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Community Opposed to Storm Bay Fish Farm Expansion

21 Jan 2018

Rosalie Woodruff MP | Greens’ Marine Environment spokesperson

The Storm Bay sea-grab by Huon Aquaculture, Tassal and Petuna will see 19 million square metres of public waters privatised. Tassal is planning a new lease site with 64 pens west of Wedge Island, with Petuna moving in alongside Betsy Island and Huon Aquaculture expanding off North Bruny Island.

The Storm Bay salmon industry expansion is the equivalent to 1,138 Sydney Cricket Grounds.

Industry are moving as fast as they can out of the Macquarie Harbour and the D’Entrecastaux Channel, waters they have seriously degraded. Intensive salmon farming has created dead zones, critically low oxygen levels, impacted upon World Heritage values, and produced slime and stench on shorelines.

Regardless of the Macquarie Harbour and D’Entrecastaux legacy, industry is proposing to produce 80,000 tonnes of salmon a year in Storm Bay. That’s more than one and a half times Tasmania's total salmon production last year.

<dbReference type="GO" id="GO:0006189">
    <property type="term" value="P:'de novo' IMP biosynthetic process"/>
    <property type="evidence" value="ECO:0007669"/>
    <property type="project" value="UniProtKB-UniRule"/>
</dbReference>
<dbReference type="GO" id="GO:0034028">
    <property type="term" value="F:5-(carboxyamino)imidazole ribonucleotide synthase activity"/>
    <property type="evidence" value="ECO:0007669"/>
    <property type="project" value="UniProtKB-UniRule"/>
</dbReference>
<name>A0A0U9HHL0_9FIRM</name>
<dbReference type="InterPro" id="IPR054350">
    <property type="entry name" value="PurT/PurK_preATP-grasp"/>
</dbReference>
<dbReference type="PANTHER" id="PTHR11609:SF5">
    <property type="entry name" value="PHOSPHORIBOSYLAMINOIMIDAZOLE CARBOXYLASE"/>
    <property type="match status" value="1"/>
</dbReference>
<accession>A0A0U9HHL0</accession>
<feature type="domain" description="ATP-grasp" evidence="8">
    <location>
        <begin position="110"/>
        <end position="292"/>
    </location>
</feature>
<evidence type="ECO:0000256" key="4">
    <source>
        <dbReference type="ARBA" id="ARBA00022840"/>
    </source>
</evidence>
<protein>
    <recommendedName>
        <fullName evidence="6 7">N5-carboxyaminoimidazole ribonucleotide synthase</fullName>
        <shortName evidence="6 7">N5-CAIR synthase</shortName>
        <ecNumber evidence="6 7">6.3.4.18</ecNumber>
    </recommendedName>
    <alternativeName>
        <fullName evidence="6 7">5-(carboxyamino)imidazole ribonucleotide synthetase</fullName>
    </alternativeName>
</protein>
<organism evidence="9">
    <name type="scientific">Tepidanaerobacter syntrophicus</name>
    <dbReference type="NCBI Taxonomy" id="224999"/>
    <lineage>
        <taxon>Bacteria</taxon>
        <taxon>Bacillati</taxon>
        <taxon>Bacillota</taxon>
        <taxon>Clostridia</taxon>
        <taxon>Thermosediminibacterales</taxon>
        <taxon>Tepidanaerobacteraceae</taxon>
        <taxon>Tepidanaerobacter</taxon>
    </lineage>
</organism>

The slick public relations meetings run by fish farm companies on the massive Storm Bay expansion make a mockery of genuine consultation, but have revealed the depth of community concern.

The Liberals’ Growth Plan for Storm Bay has been designed by industry, for industry. They’re operating without real government regulation, cementing the need for a moratorium on all expansion plans. 

The message from communities on King Island, the East Coast, the Tasman Peninsula and Bruny Island is they want an immediate halt to expansion across the State, so they can have a real say.

We can’t have a sustainable salmon industry in Tasmania if there isn't social acceptance, and real regulation.

Just like King Island, a polluting, plastic curtain is coming for Storm Bay, and it’s backed by Labor and the Liberals, and some Jacqui Lambie Network candidates.

The Greens are the only party standing with the community, and calling for a moratorium on the rapid expansion of the salmon farming industry into public waters.